In early January Nola.com hosted a live chat about whether or not New Orleans is a good place for young people to begin a career and a life. The discussion, which prompted over 200 reader comments, originally began as a response to two opinion pieces on the subject, one of which was entitled “Why I chose to live in New Orleans,” by guest-writer Sally Hartman.
As a twenty-something laying down roots in this city, Hartman took the pro-Nola stance in this discussion, saying that it was the creative openness that first drew her to live here. “[New Orleans] has a longstanding tradition of welcoming artists, thinkers, and iconoclasts who set the precedent for creative risk taking,” she wrote.
So who are these artists and creative thinkers? And why have they chosen to live here? With these questions in mind, NolaVie will be running interviews that will profile the young artists who have been attracted to New Orleans and who help add to the creative authenticity of this city.
Name: Miki Glasser
Occupation: Ceramicist/ Studio Potter, Ceramics teacher at Byrdie’s Studio, Part-time Middle/Elementary school teacher at the International School of Louisiana, Art Handler for Prospect 1
Hometown: Northport, ME
Miki Glasser is an artist living in New Orleans who combines her work as a ceramicist with a career in teaching. After attending Bard College in upstate New York, Miki lived in New Orleans for three years before going to Teacher’s College at Columbia University in New York City. After graduation she returned to New Orleans, became part of a shared studio space in the Marigny, and now teaches art part-time at the International School of Louisiana. You may have seen her work around at the Freret or OC Halley Art markets, or at other festivals like Bayou Boogaloo. Her aesthetic is organic and clean, playful and meticulous… truly a reflection of the qualities one must have as both a teacher and an artist. She has also recently extended into larger scale art markets, participating in Austin’s Renegade Craft Fair. Although her list of occupations is lengthy, she had the unhurried vibe of a Mainer-turned-Southerner when I met with her in one of her neighborhood bars on Freret street. She lives uptown with her dog, Pyret Louise.
NolaVie: When did you decide to pursue your art?
MG: “During grad school I took a summer clay workshop in Maine. I met all these people who were actually making art as a living, and I was like, ‘Oh! You can do that!’”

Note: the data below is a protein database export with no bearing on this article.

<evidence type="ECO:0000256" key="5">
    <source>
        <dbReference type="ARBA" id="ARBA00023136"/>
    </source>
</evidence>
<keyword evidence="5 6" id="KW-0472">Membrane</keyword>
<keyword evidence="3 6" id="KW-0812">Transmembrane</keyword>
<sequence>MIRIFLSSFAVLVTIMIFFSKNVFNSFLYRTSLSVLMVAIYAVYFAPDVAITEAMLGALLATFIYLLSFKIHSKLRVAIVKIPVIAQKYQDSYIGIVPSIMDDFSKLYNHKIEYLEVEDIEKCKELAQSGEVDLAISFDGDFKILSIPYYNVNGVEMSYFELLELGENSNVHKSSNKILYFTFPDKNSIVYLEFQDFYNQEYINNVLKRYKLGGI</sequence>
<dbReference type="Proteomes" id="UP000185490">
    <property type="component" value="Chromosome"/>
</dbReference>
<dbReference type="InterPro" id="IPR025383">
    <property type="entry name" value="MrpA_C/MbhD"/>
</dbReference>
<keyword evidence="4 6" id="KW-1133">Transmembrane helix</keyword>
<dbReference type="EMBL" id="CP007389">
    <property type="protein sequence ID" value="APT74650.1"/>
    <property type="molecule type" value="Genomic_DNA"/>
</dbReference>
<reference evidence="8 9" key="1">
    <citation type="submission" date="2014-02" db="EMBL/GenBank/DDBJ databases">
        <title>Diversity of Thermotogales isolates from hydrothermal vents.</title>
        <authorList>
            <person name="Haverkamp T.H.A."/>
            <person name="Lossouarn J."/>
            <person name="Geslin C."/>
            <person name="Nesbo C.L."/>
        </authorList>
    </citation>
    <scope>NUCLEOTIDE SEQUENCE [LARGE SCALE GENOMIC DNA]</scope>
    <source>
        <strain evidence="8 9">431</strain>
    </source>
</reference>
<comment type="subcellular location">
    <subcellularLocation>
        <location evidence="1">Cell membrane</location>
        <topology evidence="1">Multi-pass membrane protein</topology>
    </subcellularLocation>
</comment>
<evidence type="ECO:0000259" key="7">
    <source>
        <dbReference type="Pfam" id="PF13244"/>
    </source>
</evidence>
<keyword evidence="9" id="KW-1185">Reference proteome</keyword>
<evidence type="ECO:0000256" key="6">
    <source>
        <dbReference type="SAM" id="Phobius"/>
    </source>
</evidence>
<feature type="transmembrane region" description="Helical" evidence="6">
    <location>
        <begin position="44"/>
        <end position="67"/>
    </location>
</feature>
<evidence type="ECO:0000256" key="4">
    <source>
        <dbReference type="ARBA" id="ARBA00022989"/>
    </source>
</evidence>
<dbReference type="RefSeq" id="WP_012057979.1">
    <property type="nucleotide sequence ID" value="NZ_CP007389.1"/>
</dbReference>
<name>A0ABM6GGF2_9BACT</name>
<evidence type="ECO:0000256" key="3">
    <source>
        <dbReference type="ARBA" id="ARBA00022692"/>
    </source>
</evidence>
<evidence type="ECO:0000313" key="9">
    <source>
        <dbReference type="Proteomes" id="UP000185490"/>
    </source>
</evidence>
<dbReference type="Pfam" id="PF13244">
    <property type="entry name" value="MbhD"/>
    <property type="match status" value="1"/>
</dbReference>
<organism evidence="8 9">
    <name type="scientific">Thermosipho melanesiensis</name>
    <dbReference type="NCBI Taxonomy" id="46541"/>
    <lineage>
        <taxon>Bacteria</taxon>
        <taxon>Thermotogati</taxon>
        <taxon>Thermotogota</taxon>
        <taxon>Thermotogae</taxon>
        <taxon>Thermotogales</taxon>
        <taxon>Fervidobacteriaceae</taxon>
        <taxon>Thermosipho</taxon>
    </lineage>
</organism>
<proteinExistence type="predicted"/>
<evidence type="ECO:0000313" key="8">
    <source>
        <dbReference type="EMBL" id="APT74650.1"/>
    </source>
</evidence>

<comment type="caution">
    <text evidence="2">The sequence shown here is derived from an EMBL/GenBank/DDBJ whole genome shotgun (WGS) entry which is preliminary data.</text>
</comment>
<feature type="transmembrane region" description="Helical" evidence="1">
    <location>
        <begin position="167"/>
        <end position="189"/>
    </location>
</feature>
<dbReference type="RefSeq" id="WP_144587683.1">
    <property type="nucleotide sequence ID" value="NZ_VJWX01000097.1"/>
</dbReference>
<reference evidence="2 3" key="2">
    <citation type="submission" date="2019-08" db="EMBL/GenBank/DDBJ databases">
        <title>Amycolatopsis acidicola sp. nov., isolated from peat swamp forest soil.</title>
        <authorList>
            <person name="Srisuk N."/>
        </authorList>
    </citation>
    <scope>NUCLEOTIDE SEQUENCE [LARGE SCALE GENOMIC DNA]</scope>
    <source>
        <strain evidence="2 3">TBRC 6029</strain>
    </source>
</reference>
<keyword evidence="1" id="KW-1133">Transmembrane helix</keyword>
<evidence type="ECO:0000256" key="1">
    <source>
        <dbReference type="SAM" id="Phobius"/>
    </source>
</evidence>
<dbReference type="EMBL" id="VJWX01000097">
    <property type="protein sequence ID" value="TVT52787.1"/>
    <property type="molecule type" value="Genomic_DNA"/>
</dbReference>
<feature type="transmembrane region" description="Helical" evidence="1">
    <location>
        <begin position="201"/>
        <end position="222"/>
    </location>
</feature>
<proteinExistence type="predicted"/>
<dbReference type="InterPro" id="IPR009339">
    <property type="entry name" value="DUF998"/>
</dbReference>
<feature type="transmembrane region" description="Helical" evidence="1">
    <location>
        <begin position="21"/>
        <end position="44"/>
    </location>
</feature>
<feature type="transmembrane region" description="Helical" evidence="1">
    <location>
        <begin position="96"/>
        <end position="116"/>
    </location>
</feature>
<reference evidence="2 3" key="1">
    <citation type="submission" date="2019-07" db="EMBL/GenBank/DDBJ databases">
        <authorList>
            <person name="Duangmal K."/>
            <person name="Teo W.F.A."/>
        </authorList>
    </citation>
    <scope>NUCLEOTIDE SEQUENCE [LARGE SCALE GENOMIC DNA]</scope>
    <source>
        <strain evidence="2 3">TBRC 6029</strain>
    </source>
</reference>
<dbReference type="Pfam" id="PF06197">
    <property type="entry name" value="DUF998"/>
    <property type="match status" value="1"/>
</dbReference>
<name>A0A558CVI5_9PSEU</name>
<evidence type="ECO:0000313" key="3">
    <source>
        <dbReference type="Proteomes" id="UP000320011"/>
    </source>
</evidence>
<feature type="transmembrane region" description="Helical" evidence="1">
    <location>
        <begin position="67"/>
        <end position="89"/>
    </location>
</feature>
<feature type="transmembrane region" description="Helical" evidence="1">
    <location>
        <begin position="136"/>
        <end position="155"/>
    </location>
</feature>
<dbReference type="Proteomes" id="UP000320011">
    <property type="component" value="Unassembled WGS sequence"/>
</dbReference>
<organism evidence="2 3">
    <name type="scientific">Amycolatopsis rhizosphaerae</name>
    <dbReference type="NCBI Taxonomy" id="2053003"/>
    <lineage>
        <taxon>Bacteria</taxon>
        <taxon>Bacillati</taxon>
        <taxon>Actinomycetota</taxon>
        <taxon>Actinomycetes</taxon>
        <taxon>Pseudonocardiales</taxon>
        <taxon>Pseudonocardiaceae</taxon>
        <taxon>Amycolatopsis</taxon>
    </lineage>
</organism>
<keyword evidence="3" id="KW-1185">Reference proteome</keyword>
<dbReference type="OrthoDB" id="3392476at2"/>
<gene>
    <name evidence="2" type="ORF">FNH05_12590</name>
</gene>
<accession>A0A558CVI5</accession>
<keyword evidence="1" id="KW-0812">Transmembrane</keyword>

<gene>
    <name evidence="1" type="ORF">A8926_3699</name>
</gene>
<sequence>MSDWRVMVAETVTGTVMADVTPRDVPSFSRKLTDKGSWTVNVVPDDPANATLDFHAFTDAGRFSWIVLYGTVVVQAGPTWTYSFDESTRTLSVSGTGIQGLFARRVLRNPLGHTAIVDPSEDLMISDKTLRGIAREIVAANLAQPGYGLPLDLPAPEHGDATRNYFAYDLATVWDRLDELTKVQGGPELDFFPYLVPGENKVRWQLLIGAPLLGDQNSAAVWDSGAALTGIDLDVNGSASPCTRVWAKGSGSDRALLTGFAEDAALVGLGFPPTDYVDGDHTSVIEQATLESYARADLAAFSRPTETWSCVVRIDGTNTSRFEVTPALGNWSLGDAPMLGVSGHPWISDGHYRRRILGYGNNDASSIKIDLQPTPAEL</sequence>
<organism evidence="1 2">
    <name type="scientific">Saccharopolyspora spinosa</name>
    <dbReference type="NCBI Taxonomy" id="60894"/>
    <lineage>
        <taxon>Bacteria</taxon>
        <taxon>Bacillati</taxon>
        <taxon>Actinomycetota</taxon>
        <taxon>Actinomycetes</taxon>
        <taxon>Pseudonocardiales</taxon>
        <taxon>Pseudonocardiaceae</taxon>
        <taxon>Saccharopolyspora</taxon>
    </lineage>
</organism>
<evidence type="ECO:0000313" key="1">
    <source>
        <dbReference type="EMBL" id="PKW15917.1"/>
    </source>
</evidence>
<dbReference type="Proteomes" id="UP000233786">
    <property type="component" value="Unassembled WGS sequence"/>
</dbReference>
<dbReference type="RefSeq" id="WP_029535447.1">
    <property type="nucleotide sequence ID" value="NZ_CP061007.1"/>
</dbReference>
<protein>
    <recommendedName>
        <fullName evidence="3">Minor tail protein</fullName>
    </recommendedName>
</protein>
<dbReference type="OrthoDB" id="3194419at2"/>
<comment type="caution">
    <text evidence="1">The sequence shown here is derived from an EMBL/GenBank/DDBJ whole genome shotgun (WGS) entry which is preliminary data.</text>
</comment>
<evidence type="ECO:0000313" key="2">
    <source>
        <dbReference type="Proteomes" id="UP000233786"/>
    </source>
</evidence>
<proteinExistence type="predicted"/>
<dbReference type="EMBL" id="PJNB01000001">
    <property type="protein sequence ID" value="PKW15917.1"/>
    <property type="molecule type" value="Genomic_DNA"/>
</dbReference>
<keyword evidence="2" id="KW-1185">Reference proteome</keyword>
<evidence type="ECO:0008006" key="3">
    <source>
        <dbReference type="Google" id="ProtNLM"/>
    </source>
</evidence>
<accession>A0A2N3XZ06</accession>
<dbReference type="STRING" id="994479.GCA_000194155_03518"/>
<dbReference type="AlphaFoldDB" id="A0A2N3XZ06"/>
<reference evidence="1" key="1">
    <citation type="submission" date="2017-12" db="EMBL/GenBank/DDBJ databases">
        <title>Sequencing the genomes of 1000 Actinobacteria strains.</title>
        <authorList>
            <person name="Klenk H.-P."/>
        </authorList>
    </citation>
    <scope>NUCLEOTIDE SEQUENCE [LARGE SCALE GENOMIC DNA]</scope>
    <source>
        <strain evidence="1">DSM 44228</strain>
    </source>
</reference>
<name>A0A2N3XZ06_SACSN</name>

NolaVie: What brought you to New Orleans?
MG: “In college I randomly took a spring break down here, and fell in love. Then right after graduation, I moved here with my boyfriend, who was from here. I was a preparator at the CAC for three years, then thought I’d like to try working with art in schools instead of in a museum setting. I had always wanted to be a teacher.”
NolaVie: What has kept you down here?
MG: “Basically I just got sucked in. This is the only place I’ve lived where I don’t feel like a weirdo, and I’m able to be myself.”
NolaVie: Any hesitations about being an artist here?
MG: “I wonder about how limited my opportunities are here. As I grow my business, I sometimes see there are more lucrative places where I could be working markets. Here, I would maybe make $200 at a market, in Austin, maybe $,1000.”
“I feel like New Orleans gets fetishized a lot. You know, like someone will pick up something I’ve made, and be like, ‘These are great! Do you think you could put a fleur-de-lis on it? Or make it in LSU colors instead?’ I’m like, ‘If I still lived in Maine, I wouldn’t be putting lobsters on my s*** either!’”
NolaVie: What are the benefits?
MG: “I’m really able to be a small production artist. If I was in New York, I’d lose the scale. I would rather be making things on a smaller scale, where I have control of the product, and where most importantly, I have a relationship with the buyer. The larger scale side of that is selling a design and losing the element of knowing what goes into a product, losing control of the conditions it’s made under, the process of it, and the relationship with my buyers.
“In general, I love knowing my neighbors. I love the familiar faces. New Orleans is an easy place to exist as an artist. There’s room for me to live and work like I want without compromise. I can afford my studio space, I’m part of a solid educational community, and it’s never boring here. And the people here aren’t homogenous, I always meet people who are different from me – who have different beliefs than me.”
NolaVie: Where else can you imagine living?
MG: “I think of Maine sometimes. There’s a vibrant community there that supports artists.”
Check back in the coming weeks for more profiles and interviews with local artists from away.